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Beyond the Headlines: Climate, Migration, and Conflict (Report Launch)

As Syria has collapsed, spasming into civil war over the last five years, the effects have rippled far beyond its borders. Most notably, a surge of refugees added to already swelling ranks of people fleeing instability in Afghanistan, Iraq, Pakistan, and sub-Saharan Africa, leading to the highest number of displaced people since the Second World War. At the same time, scientists have noted record-breaking temperatures, a melting Arctic, extreme droughts, and other signs of climate change. For some, an obvious question is: what does one have to do with the other?

Date & Time

Dec. 2, 2016
10:00am – 12:00pm ET


6th Floor, Woodrow Wilson Center
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As Syria has collapsed, spasming into civil war over the last five years, the effects have rippled far beyond its borders. Most notably, a surge of refugees added to already swelling ranks of people fleeing instability in Afghanistan, Iraq, Pakistan, and sub-Saharan Africa, leading to the highest number of displaced people since the Second World War. At the same time, scientists have noted record-breaking temperatures, a melting Arctic, extreme droughts, and other signs of climate change. For some, an obvious question is: what does one have to do with the other?

In a new report prepared for the U.S. Agency for International Development (USAID)’s Office of Conflict Management and Mitigation, the Wilson Center’s Schuyler Null and Lauren Herzer Risi provide a guide to policymakers seeking to better understand the interactions between climate change, migration, and conflict. Navigating Complexity: Climate, Migration, and Conflict in a Changing World includes in-depth analyses of the cases of Darfur and Syria and a scan of the latest research to highlight what we do – and do not – know about this complex nexus.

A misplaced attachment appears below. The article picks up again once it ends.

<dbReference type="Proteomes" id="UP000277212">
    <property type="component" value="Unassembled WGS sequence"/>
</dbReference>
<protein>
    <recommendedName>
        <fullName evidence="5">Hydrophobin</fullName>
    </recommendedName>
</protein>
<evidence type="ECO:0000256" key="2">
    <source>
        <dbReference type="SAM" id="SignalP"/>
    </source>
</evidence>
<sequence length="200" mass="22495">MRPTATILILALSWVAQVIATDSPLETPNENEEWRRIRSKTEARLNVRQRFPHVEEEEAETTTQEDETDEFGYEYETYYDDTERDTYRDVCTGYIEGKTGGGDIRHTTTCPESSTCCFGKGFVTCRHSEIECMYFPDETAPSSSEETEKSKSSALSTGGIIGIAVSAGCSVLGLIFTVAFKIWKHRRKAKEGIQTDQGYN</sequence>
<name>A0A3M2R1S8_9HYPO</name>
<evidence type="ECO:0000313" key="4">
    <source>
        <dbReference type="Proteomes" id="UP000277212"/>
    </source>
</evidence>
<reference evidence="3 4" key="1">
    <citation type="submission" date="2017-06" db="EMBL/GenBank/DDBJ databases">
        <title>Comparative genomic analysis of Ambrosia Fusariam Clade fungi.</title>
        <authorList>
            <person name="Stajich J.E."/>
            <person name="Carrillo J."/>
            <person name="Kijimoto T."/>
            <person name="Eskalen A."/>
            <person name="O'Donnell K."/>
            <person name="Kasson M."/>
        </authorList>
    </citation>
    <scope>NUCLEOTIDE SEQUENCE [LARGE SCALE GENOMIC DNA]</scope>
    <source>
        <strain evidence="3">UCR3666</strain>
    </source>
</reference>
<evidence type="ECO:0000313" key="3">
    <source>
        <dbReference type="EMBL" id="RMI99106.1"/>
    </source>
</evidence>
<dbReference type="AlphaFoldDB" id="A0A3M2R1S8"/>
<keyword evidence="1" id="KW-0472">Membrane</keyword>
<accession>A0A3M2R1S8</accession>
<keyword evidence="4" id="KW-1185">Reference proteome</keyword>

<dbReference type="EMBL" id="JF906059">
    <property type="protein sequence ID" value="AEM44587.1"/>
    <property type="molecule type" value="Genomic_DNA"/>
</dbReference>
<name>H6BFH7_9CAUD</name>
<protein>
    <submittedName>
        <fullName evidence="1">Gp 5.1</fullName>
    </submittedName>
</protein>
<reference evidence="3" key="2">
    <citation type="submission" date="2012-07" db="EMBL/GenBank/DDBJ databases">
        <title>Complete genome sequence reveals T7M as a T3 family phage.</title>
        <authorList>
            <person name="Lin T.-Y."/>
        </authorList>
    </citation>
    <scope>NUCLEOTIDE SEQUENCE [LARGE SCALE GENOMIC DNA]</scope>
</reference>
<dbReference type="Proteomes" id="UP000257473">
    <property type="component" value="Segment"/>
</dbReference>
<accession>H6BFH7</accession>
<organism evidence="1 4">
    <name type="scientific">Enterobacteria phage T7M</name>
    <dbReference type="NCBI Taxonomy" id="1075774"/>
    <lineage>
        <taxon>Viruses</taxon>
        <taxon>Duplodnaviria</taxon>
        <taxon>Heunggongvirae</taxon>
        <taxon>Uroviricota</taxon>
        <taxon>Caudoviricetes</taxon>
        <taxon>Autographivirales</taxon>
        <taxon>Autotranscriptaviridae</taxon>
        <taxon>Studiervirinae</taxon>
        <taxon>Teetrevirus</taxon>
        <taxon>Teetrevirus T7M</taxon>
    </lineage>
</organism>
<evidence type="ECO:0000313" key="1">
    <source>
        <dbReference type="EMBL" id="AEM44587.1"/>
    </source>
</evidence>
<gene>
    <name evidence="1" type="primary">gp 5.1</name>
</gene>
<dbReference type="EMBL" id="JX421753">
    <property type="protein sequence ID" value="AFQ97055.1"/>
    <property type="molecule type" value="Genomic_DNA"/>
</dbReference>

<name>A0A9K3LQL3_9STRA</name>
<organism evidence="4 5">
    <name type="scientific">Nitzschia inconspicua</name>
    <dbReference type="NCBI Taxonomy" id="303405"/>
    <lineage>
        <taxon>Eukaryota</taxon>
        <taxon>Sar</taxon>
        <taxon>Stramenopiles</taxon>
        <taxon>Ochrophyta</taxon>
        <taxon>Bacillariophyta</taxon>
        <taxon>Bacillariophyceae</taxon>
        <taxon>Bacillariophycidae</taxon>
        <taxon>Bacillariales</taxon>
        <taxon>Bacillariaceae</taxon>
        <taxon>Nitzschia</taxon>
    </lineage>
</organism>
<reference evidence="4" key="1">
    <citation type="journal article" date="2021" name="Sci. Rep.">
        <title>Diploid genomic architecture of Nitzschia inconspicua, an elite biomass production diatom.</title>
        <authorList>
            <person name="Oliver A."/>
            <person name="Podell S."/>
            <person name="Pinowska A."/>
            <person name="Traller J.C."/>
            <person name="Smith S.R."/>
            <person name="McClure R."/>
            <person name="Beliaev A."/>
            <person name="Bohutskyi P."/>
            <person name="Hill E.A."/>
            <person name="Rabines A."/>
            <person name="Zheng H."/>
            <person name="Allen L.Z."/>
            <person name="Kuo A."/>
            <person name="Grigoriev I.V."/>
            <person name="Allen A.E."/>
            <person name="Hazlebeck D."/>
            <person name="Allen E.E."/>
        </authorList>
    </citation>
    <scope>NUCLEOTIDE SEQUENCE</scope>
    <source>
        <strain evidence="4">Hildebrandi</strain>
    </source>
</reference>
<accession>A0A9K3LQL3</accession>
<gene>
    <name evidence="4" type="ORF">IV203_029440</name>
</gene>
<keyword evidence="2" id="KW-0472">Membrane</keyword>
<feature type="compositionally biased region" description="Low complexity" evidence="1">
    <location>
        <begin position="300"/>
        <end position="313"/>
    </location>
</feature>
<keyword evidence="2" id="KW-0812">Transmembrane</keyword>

“There is relatively broad consensus that climate change will lead to more migration,” said Null at the Wilson Center on December 2. “There is also relatively broad consensus that climate change should be considered a threat multiplier for conflict…not that it will necessarily create new conflicts out of thin air but it will exacerbate existing tensions.”

“There are still a lot of questions, however, on how, where, and to what degree these relationships play out.

Completing the Picture

In a brief overview of the report, Null pointed out some basic facts about global migration that run counter to popular narratives.

Most migration is internal, not across international borders. Most international migration is between developing countries. Because of the costs of moving, it is often those with comparatively greater resources who move, not the poorest, leading to the potential of “trapped” populations left behind. Displacement related to natural disasters tends to be characterized by short term “pulses” of movement and rates of associated violence are even lower than usual. Connecting an individual’s decision to move to climate change is a very difficult process, and terms like “climate refugee” are considered inappropriate shorthand given legal and technical problems. Migration is more often a result of violent conflict rather than a contributor.

In sum, the decision to move, whether related to climate effects or not, is often a rational decision, a kind of adaptation that can act as a release valve for various pressures and should often be accommodated rather than stopped.

Still, even if conflict related to climate change and migration is rare, “it’s the outcome we are really trying to avoid [and] it’s the outcome that policymakers need to be prepared to deal with,” said Null.

You cannot explain what’s happening in Syria without including the drought